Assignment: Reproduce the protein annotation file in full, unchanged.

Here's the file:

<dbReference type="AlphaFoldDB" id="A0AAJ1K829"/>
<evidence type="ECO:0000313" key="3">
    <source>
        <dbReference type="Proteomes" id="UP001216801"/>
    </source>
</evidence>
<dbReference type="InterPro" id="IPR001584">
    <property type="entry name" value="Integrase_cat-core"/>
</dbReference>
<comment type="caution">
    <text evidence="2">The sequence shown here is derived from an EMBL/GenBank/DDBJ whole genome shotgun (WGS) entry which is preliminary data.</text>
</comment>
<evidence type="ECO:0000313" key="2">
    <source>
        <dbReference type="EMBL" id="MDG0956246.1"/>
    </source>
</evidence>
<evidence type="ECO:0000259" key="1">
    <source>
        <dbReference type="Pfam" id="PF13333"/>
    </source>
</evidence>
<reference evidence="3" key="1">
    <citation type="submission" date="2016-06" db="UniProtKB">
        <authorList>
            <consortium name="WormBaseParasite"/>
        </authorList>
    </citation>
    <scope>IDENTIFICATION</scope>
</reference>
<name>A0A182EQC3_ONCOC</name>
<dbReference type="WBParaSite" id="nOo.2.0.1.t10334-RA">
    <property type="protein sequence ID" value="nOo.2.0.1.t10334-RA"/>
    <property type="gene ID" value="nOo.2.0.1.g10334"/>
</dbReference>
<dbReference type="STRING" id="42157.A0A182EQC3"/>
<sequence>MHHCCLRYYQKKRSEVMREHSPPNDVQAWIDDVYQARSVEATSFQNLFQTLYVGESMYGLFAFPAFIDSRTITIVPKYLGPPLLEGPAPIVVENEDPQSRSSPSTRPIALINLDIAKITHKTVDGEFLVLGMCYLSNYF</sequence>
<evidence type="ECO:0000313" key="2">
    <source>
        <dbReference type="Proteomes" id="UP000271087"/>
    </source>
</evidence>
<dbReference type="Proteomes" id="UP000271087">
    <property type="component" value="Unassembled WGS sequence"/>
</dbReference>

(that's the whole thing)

<dbReference type="AlphaFoldDB" id="A0AAJ1K829"/>
<evidence type="ECO:0000313" key="3">
    <source>
        <dbReference type="Proteomes" id="UP001216801"/>
    </source>
</evidence>
<dbReference type="InterPro" id="IPR001584">
    <property type="entry name" value="Integrase_cat-core"/>
</dbReference>
<comment type="caution">
    <text evidence="2">The sequence shown here is derived from an EMBL/GenBank/DDBJ whole genome shotgun (WGS) entry which is preliminary data.</text>
</comment>
<evidence type="ECO:0000313" key="2">
    <source>
        <dbReference type="EMBL" id="MDG0956246.1"/>
    </source>
</evidence>
<evidence type="ECO:0000259" key="1">
    <source>
        <dbReference type="Pfam" id="PF13333"/>
    </source>
</evidence>
<reference evidence="3" key="1">
    <citation type="submission" date="2016-06" db="UniProtKB">
        <authorList>
            <consortium name="WormBaseParasite"/>
        </authorList>
    </citation>
    <scope>IDENTIFICATION</scope>
</reference>
<name>A0A182EQC3_ONCOC</name>
<dbReference type="WBParaSite" id="nOo.2.0.1.t10334-RA">
    <property type="protein sequence ID" value="nOo.2.0.1.t10334-RA"/>
    <property type="gene ID" value="nOo.2.0.1.g10334"/>
</dbReference>
<dbReference type="STRING" id="42157.A0A182EQC3"/>
<sequence>MHHCCLRYYQKKRSEVMREHSPPNDVQAWIDDVYQARSVEATSFQNLFQTLYVGESMYGLFAFPAFIDSRTITIVPKYLGPPLLEGPAPIVVENEDPQSRSSPSTRPIALINLDIAKITHKTVDGEFLVLGMCYLSNYF</sequence>
<evidence type="ECO:0000313" key="2">
    <source>
        <dbReference type="Proteomes" id="UP000271087"/>
    </source>
</evidence>
<dbReference type="Proteomes" id="UP000271087">
    <property type="component" value="Unassembled WGS sequence"/>
</dbReference>